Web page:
This review may contain spoilers. I can handle the truth.
Kurdt’s review published on Letterboxd:
This review may contain spoilers.
Watched it again because it's the greatest thing ever. With this second viewing it may (whisper it) have usurped The Colour Wheel as my favourite Alex Ross Perry film, and considering how much I adore that film (you don't even know, man) that's a PRETTY BIG FUCKING DEAL.
It's just so atmospheric and downright scary. Now this is true horror to me. Fuck your Freddies and Jasons, the fact that someone could slip into a relentless depression like Catherine is terrifying. And perhaps even scarier is the reaction, or lack of, to it. It all comes about due to Virginia being pissed at the fact that Catherine's care of her on the previous trip was inadequate. She herself was going through some of her own issues, but Catherine was too busy hanging out with her boyfriend James. In the clips we see of the first trip, Virginia basically foreshadows her plan if you want to call it that. Talking about what would happen if the two of them traded places, you can see the seeds of revenge being meticulously planted a year in advance. And when Catherine's father dies and James leaves her, another summer trip to the cabin commences and this time Virginia is in control, and she's brought back everyone's favourite asshole Rich to turn the tables on Catherine. She snubs Catherine for the company of Rich, for petty games, for laughing behind her back. But something's different. Virginia stabs Catherine with insults, but Catherine just accepts them. Where's the arguments that commenced the year before? All of Perry's films have a brilliant grasp on the virulent nature of words, and while before Catherine was in a better place and would argue back, this time she's lackadaisical, she's inexorably tumbling down a dark hole and these petty games Virginia is playing are carving a dangerous spot in Catherine's mind.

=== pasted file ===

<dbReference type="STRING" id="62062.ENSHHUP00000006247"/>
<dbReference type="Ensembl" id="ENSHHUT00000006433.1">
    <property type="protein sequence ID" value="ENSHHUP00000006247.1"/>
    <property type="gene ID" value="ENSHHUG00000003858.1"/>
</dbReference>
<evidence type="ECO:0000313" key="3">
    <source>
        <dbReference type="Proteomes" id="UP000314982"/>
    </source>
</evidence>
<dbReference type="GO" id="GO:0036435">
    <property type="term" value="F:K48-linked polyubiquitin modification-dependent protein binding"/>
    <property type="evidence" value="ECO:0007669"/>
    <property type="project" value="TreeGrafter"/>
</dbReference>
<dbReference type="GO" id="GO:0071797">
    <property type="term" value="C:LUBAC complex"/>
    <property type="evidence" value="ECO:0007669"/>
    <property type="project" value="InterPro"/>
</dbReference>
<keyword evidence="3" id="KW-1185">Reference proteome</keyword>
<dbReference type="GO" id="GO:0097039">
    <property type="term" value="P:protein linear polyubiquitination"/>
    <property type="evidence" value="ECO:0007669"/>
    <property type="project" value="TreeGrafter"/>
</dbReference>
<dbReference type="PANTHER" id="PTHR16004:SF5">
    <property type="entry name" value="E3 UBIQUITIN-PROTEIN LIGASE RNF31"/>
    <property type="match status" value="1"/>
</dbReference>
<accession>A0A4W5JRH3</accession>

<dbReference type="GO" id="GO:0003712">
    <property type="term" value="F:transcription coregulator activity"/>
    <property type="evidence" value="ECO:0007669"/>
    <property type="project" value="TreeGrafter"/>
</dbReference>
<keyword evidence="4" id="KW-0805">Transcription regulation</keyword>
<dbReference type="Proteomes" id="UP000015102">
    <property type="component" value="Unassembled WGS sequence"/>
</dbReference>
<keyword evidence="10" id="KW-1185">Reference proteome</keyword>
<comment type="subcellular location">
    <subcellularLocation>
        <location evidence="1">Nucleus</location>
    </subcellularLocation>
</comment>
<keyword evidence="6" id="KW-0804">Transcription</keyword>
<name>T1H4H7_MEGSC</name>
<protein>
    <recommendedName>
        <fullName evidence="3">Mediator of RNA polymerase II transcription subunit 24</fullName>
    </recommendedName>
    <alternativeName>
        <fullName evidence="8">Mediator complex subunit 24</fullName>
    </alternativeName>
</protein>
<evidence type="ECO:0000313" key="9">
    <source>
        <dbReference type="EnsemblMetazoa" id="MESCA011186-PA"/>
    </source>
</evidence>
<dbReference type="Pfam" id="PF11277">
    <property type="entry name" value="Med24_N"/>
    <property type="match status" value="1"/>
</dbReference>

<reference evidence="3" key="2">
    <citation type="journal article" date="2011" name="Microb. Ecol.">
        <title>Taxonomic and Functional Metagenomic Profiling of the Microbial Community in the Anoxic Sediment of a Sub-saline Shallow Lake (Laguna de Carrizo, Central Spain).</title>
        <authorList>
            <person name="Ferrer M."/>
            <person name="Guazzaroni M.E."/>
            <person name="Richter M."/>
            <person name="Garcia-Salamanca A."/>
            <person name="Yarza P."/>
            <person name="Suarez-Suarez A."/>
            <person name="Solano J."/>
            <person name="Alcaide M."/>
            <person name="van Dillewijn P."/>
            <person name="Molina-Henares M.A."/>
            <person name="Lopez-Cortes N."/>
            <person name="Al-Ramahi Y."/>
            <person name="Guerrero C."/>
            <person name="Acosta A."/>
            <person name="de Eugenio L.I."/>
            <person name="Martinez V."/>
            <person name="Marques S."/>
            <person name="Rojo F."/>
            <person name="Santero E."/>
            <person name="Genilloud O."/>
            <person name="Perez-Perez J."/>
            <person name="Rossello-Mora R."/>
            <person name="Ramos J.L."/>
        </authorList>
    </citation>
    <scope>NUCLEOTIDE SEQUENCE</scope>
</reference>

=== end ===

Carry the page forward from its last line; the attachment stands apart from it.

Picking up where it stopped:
Can you ever really know a person? What's truly deep down within them? Probably not but Rich is the perfect embodiment of that group of ultracrepidarian people that think they've got everyone figured out, that project their own fears onto others because their lives are just as convoluted and worrisome. The people that think depression is "a problem like work or money", something that can be sorted out easily, no fuss. Rich has only known Catherine for about two separate weeks in his life but he thinks he's got her figured out, he's coined her a rich spoiled brat and there's no changing that opinion. And as Virginia begins to realise the damage she's helped cause, and as Catherine sinks further into depression, Rich continues to poke at her, completely oblivious to the implications of his actions. And he gets no comeuppance, because that would be unrealistic. These people don't realise the damage they've caused and if they do, it's far too late. Patrick Fugit absolutely nails this role, he's got the perfect smug smirk. And something about a guy wearing v-necks connotes he's an asshole.
The film quietly pokes at themes of co-dependence, nepotism, male patriarchy, friendship, and human nature. Catherine has lead a life of co-dependence, whether it's relying on her famous father for a way of living or the way she gets so attached to James that they become a single entity ("we") that when they both leave her life, she breaks down. She's been cocooned by male figures in her life, by possible nepotism and due to her father's riches she probably grew up pretty comfortably, so she's a wreck when there's no one to guide her. Virginia should be the one to help her through this phase but she's too busy becoming co-dependent on Rich and playing her revenge game. What is true friendship? Is that another form of codependency that's important in life or is it better to just be left alone when friends act this shitty? Does Catherine need to be alone like she claims or is she in need of someone that genuinely cares about her? Human nature demands companionship but when there's so few decent people in the world, highlighted by the brilliant scene of Catherine verbally tearing down Rich, is it worth it? Ironically in that scene Catherine lovingly glances at Virginia when implying she's one of the few decent people left.
The final act and Catherine's unbearably raw final plunge into depression is heartbreaking. So brilliantly acted, suffocatingly filmed, ominously scored. There's still no understanding by the people around her, or even herself, as she sobs while crying out "I'll get better, I promise." Perry cuts back to the finale of the trip a year prior, where we see a radiant Catherine apologise to Virginia for not being as caring as she could have been, and Virginia's blank expression while her machiavellian mind works overtime while in the present, Virginia breaks down at Catherine's finished portrait of her, while Catherine cackles to herself, completely lost, totally gone.
And with that, this film is one of my all-time favourites.